As EV adoption continues to rise, retailers who own real estate face a critical decision on whether, and how, to implement a charge point network. Often described as a nexus of charge points that enables EV owners to charge their vehicles, track which charge points they engage with, and predictably know which adapters are available, charge point networks can deliver long-term benefits to retailers as well as consumers.
While some retailers have opted to implement and own their own charge points, others have looked to third-party Charge Point Operators (CPOs) to implement and manage a network of charge points on their behalf. Whether seeking to own your own charge points or leverage a third-party CPO, the choice of which model your business pursues carries significant long-term implications for the future of your business and should be handled with utmost consideration. In this article, the CAPRAplus team will help you explore which operating model, if any, makes the most sense for your greater business model.
Why Work with a CPO?
In recent years, CPOs like EVgo or EV Connect have established themselves as a lower-cost option for real estate owners to install charge points at their locations. Under this model, the CPO covers up-front costs associated with site engineering, electrical and infrastructure work, and construction of the charge point network. Once constructed, the CPO then owns and manages the charger screen and footprint, the consumer-facing mobile app, as well as all payment operations and pricing. In return, the CPO then provides a share of net income and revenue back to the retail site (or whomever they signed the agreement with).
It must be noted, however, that the CPOs retain no real investment in the growth of your brand. Moreover, as they own all customer data and branding on their charge points, a recent case study published in the Convenience Leaders Vision Group relates that there is no identifiable increase in foot-traffic associated with leveraging CPO charge points.
“By covering up-front costs and long-term operations, CPOs can offer easy money today. But this comes at the cost of flexibility,” cautions Matt Beale, Partner at W. Capra. “As many CPOs require long-term contracts to justify significant up-front investments, retailers may find themselves locked into a deal that, several years from now, no longer reflects the charging landscape.”
Of course, the primary benefit of operating your retail charge point network independently is that you maintain control of the consumer experience. Beale adds, “As you own the asset financially under this model, you maintain the freedom to design your customer experience from the ground-up, integrating branding, loyalty, payments, and pricing into your existing omnichannel offering.” In conjunction with controlling the consumer experience, organizations own the customer data in an independent model, and can leverage that data to make informed decisions on the future of their brand.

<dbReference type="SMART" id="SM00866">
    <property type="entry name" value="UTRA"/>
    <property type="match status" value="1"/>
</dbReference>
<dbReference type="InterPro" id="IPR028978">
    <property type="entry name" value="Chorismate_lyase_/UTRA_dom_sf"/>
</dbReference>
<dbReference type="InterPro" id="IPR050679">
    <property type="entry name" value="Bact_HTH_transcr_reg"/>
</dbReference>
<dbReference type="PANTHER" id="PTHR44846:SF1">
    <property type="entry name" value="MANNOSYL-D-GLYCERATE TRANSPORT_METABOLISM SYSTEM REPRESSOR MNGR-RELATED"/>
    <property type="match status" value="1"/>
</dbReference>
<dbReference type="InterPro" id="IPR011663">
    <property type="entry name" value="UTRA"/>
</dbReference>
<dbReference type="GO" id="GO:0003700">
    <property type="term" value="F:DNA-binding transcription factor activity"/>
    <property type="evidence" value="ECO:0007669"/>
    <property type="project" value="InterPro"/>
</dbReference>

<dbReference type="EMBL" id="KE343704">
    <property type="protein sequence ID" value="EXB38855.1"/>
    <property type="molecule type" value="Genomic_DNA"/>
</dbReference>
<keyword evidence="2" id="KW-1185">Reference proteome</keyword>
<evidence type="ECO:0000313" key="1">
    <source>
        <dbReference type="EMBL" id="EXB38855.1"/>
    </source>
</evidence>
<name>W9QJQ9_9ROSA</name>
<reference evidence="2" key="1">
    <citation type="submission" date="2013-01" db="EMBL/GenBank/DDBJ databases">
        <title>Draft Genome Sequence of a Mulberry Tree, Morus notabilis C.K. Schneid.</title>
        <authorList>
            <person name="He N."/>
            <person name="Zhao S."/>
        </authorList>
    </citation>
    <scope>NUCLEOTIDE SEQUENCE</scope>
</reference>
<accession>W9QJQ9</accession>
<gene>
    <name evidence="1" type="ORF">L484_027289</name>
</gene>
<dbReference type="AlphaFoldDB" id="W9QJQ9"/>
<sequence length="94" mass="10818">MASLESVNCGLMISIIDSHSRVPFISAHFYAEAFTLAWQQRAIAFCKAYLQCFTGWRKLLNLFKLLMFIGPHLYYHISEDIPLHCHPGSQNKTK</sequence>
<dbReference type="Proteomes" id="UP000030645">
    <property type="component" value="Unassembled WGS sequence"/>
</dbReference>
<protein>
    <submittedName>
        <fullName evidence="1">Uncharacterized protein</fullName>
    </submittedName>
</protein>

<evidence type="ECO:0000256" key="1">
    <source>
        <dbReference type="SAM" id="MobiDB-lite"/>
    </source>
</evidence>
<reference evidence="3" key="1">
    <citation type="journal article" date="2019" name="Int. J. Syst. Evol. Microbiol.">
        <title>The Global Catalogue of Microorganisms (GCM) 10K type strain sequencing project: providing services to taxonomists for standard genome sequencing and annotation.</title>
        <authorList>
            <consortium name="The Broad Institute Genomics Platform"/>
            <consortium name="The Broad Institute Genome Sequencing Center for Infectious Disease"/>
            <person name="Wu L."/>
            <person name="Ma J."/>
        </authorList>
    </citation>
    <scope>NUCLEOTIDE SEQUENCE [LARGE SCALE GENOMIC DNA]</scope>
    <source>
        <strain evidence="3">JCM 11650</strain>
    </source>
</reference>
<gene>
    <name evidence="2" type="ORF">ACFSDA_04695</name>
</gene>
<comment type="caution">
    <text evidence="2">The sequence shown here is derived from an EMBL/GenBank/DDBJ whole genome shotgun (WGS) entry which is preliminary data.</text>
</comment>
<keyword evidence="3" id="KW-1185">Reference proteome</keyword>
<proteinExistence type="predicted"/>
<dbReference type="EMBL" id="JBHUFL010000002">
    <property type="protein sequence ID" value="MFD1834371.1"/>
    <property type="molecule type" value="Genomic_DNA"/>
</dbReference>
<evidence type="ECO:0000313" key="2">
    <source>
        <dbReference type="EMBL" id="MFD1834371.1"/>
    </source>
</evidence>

The financial and operational commitment required to independently operate a charge point network remains the biggest obstacle for retailers. Beyond the obvious lift in design work and construction, to maintain a charge point program requires a dedicated team to focus on pricing management, preventative maintenance, and field maintenance.
Which Model is Right for My Business?
There are a few key factors that each business should evaluate when considering whether and how to implement a charge point network. Site footprint, including the number of retail sites a business owns and where they’re located, is key. To ultimately monetize the network, your site count and potential upside will justify your investment in geographic areas with reasonable EV adoption rates.
Cost will always be an essential consideration. Though there are potential relief outlets from programs like NEVI or CFI (grant programs that the CPOs themselves are leveraging), the benefits associated with these programs may take years to be impactful. Per Beale, “Any retailer looking to own and operate its own charge point network should not only establish a well thought out process of applying for grants, but also ensure a sufficient strategy to manage the capital required for up-front costs.”
In the end, however, each retailer’s choice must come down to a view of the market. Though DC fast charging has not yet been profitable in its nascent phases, W. Capra continues to explore advancements in EV charging and battery charging as EV adoption rates grow. For those looking to establish a firm stance on whether their organization can begin to market, and make money on, EV charging, W. Capra works with their clients to provide critical guidance on how to proceed, offering evaluation frameworks to help your business navigate the best path forward.
Matt Beale, Partner at W. Capra, is the firm’s Architecture lead and is dedicated to assisting W. Capra clients with thinking through EV considerations. For further discussion, contact Matt at [email protected].